Greek Artifacts the Civilization of Term Paper

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Also, this carving is quite sentimental in appearance, for it reflects "the solemn pathos of the Greek citizen, much like some of the sculptures found on the pediment of the Parthenon" (Seyffert, 245).

Our last artifact is titled Pair of Armbands with Triton and Tritoness Holding Erotes, made in the Hellenistic period, circa 200 B.C.E. These jewelry objects were apparently designed for a woman of high Greek culture, for they are made from solid gold and are fashioned in the shape of two loosely-coiled snakes or serpents. Whomever designed these intricate and beautiful objects realized the special properties of gold, for the woman lucky enough to wear these could easily slip her arms through the loops, due to the malleability of solid gold. The two figures located at the tops of each piece are representations of Triton and Tritoness, most closely associated with the Greek god of the sea Poseidon.

As Seyffert points out, Poseidon who "ruled over the sea and all its gods and all its creatures," had a son named Triton which may be related to an object known by the same name with three upright prongs attached to a long handle, often used for fishing by ancient Greeks. Also, as Homer mentions in one of this lesser-known poems called the "Helice," Poseidon, "on leaving his palace, is clad in a golden robe and wields in his hand a golden whip, while he stands in a chariot drawn by swift-footed steeds wit hooves of gold... "(506). Obviously, the creator of these exquisite pieces of jewelry fashioned them in gold in honor of Poseidon and his son Triton. Also, Tritoness may indicate that the female figure is the wife of Triton, due to both figures holding infants in their arms.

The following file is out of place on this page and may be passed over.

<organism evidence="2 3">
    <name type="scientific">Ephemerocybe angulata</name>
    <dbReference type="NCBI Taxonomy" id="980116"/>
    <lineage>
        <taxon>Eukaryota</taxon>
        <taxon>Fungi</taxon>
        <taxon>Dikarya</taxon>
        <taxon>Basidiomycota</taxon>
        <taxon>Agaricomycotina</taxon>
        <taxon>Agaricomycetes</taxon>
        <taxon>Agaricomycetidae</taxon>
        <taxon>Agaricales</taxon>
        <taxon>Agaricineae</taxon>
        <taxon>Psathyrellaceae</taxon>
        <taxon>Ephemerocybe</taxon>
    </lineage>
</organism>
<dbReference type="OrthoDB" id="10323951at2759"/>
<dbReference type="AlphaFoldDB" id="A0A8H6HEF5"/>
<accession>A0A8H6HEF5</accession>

Thus, these artifacts illustrate the cultural and social heritage of ancient Greece as one of the most important Western civilizations of all time. They also prove that the ancient Greeks were superb artisans who always attempted to reveal the intricacies of Greek culture through their work, whether in the form of a simple vase for holding wine or the highly-detailed beauty of a pair of armbands meant to adorn the smooth arms of a Grecian lady.

Bibliography

New Greek and Roman Galleries." The Metropolitan Museum of Art. Internet. 2007.

Retrieved at http://www.metmuseum.org/special/greek_roman/images.asp.

Seyffert, Oskar. The Dictionary of Classical Mythology, Religion, Literature and Art.

New York: Gramercy Books, 1995.

Sources Used in Document:

Bibliography

New Greek and Roman Galleries." The Metropolitan Museum of Art. Internet. 2007.

Retrieved at http://www.metmuseum.org/special/greek_roman/images.asp.

Seyffert, Oskar. The Dictionary of Classical Mythology, Religion, Literature and Art.

New York: Gramercy Books, 1995.

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